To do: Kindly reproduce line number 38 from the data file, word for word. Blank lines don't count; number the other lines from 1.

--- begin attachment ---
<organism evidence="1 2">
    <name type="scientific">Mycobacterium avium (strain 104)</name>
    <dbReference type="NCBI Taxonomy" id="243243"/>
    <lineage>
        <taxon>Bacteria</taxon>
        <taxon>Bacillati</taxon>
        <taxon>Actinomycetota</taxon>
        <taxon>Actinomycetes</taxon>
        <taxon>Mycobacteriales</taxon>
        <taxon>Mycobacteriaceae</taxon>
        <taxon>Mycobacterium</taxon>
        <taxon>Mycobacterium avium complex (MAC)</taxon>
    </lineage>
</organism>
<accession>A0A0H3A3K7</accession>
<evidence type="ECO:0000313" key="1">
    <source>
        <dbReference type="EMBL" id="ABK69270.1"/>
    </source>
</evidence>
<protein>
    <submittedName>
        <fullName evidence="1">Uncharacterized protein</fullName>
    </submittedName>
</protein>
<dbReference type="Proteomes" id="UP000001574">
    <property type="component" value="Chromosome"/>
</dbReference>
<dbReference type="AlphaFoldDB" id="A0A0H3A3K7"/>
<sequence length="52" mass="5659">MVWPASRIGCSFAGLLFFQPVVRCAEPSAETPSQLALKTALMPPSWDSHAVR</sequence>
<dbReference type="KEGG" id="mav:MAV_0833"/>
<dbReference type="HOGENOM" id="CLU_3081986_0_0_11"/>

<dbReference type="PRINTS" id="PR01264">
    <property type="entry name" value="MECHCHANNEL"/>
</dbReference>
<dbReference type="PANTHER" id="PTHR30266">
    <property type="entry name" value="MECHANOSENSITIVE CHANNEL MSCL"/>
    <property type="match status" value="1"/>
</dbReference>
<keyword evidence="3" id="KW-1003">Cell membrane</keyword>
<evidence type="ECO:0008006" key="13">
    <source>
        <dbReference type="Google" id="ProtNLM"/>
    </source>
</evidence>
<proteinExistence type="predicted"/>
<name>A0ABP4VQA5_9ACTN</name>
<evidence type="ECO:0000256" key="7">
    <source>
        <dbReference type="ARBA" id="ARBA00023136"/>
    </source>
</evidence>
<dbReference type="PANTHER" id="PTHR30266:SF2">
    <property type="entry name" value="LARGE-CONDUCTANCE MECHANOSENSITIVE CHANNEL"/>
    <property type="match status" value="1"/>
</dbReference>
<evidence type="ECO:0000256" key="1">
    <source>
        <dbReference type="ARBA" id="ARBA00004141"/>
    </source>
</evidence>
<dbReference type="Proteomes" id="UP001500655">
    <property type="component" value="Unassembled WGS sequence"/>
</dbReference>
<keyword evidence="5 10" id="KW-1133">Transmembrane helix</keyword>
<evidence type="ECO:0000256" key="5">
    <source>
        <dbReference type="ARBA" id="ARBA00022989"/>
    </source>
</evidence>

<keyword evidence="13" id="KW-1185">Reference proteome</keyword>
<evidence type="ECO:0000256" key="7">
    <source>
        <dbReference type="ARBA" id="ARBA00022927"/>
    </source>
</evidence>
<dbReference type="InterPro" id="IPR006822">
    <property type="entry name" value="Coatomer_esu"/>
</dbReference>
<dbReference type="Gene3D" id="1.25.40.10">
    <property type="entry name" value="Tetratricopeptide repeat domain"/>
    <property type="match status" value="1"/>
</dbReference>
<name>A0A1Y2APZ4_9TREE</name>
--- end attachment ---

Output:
    <property type="match status" value="1"/>